As the debate about whether or not to raise the federal minimum wage to $15/hour drags on, costs of living in many American cities continue to skyrocket.
Beginning in January 2019, San Jose, California’s $15/hour minimum wage kicked in, following a move by the San Jose City Council in 2016 to raise the wage to $15/hour by this year. However good the city council’s intentions may have been, the city is still far too expensive for anyone making the minimum wage to live in. MIT’s living wage calculator estimates that a living wage in San Jose (a wage capable of paying for all essential needs for a person living a modest lifestyle) for a single adult with no children is $18.54/hour.
In San Francisco, California, voters also approved a minimum wage increase in 2014 to raise the city’s minimum wage to $15/hour by July of 2018, and then index that wage to the consumer price index each year. In July 2019, for example, San Francisco’s new minimum wage will be $15.59/hour. MIT’s living wage calculator shows a single adult with no children in San Francisco should be making at least $18.73/hour.
Seattle, Washington became the first major city to implement a $15/hour minimum wage after intense organizing by labor, and with the help of socialist city council member Kshama Sawant. While the wage increase has been undoubtedly beneficial to workers and the local economy, the wage has still failed to meet basic costs of living in the Pacific Northwestern city. MIT’s living wage calculator estimates a single adult with no children should be making at least $15.05/hour.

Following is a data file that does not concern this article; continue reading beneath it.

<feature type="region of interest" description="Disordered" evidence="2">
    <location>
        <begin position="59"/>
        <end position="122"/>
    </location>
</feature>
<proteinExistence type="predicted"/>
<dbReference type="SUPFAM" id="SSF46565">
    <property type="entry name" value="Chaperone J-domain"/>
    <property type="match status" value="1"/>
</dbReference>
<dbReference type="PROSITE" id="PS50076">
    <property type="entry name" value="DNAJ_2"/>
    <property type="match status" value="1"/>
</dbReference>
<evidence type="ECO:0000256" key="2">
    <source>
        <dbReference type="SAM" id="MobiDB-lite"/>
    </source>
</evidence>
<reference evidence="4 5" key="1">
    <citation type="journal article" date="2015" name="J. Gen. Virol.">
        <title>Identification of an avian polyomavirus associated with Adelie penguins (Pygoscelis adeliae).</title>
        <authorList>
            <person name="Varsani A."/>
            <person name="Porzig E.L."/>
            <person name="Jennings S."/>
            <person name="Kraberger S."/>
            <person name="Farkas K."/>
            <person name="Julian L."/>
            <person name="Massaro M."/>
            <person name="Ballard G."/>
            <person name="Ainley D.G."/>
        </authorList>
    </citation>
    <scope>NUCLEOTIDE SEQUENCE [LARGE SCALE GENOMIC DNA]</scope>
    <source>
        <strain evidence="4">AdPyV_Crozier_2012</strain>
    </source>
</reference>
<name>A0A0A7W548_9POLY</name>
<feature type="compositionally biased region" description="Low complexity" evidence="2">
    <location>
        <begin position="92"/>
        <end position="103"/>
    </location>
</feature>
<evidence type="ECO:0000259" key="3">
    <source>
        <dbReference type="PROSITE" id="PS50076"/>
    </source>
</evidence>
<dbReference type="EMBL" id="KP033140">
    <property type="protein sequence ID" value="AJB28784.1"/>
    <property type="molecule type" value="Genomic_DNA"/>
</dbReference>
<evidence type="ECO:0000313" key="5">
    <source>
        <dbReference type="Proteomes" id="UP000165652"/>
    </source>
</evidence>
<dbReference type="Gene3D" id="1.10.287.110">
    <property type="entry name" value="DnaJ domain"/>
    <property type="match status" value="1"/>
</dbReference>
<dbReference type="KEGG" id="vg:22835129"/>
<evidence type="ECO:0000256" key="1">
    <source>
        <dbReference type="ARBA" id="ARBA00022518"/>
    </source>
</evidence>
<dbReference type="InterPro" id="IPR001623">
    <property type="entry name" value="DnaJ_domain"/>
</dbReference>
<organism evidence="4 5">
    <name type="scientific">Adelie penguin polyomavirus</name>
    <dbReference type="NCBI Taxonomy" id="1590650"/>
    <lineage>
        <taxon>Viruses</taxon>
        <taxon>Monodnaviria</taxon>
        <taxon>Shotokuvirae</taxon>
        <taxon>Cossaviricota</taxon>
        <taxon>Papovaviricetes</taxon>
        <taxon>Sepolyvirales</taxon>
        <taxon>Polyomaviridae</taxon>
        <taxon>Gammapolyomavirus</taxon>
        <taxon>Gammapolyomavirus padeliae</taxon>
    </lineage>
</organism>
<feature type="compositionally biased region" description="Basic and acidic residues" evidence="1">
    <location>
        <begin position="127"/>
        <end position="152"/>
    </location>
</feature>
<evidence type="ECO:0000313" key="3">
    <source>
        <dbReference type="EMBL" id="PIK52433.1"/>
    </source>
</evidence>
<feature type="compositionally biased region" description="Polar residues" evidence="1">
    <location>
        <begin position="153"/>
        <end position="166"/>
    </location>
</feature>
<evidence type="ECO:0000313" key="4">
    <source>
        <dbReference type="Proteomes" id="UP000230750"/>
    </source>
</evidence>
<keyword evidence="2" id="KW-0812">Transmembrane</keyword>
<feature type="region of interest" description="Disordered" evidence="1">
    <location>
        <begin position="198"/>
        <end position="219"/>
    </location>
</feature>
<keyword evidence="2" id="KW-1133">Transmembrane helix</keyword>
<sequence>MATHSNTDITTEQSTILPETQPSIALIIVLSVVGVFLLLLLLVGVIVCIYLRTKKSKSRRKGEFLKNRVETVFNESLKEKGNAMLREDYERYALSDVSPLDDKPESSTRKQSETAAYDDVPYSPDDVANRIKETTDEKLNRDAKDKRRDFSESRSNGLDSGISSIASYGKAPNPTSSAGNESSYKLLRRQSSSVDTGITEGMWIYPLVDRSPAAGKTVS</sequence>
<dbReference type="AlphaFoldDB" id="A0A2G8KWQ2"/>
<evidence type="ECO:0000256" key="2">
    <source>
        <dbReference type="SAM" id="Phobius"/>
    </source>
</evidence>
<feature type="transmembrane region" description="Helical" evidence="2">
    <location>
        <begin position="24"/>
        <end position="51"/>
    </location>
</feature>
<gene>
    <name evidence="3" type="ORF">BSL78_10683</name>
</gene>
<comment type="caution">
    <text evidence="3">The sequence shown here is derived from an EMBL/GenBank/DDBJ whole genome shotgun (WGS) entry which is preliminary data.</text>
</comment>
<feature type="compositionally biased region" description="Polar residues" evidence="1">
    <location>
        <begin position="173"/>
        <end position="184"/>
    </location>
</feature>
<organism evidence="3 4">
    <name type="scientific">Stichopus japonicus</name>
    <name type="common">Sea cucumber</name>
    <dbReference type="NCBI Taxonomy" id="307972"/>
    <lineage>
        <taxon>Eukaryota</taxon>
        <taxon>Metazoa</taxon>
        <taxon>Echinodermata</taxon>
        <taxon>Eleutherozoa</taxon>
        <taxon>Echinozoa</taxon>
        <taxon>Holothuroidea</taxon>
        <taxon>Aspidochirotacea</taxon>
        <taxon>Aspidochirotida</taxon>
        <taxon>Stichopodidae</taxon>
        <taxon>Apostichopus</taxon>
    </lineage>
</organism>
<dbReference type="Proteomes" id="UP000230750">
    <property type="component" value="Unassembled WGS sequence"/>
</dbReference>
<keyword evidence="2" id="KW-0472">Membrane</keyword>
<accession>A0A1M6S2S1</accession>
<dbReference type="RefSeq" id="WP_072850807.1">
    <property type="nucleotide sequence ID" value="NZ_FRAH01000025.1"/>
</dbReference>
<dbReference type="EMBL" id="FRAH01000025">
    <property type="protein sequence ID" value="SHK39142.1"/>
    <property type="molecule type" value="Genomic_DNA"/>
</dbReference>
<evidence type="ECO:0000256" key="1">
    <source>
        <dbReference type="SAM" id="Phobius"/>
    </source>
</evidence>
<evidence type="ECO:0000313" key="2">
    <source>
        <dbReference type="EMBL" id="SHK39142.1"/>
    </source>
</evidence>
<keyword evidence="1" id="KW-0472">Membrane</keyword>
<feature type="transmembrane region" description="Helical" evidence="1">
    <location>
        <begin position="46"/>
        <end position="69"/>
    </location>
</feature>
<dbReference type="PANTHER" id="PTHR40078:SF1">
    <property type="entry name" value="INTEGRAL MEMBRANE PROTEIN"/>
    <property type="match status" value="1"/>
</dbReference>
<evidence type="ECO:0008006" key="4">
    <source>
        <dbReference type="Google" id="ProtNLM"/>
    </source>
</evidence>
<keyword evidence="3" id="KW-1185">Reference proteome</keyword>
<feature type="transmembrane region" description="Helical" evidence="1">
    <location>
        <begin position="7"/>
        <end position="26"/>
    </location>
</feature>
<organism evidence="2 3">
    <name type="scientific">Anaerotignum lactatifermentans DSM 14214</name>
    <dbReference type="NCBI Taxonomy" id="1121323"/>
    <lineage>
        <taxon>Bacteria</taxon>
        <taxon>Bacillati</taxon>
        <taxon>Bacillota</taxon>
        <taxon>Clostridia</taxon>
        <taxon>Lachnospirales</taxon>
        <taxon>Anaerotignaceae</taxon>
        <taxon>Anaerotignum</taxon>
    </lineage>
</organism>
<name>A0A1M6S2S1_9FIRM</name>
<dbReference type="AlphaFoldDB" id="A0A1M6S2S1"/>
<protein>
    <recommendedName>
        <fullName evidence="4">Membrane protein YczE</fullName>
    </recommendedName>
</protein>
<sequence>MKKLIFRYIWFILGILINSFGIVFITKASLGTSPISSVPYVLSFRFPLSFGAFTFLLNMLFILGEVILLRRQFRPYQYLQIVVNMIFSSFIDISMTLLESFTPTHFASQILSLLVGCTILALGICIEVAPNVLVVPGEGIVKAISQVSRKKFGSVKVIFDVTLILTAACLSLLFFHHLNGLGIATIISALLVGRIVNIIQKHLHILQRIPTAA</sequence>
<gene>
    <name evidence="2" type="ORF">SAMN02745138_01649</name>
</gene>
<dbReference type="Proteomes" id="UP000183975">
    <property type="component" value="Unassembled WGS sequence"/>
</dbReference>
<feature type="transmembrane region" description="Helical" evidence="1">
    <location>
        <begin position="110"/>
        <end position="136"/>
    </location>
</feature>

The average rent for a modest 860 square-foot apartment in San Jose is $2,370/month, according to figures from rental site RentCafe. The average rent for a 792 square-foot apartment in San Francisco is $3,609/month. And the average rent for a 731 square-foot apartment in Seattle is $1,965/month. Many apartments require a tenant have a monthly income that is three times the monthly rent. This means anyone making the city’s minimum wage in cities paying workers $15/hour would likely have to commute from long distances. Last year, Grit Post reported that teachers in San Jose schools have to commute roughly two hours each way because they can’t afford housing costs in the city in which they teach.
While a $15/hour minimum wage is still an improvement for workers compared to the federal minimum wage of $7.25/hour, it’s still far below what it would be had wages kept up with productivity. In 2017, the Economic Policy Institute estimated that the minimum wage today would be approximately $19.33/hour, more than double the current federal minimum wage.
Tom Cahill is a contributor for Grit Post who covers political and economic news. He lives in Bend, Oregon. Send him an email at tom DOT v DOT cahill AT gmail DOT com.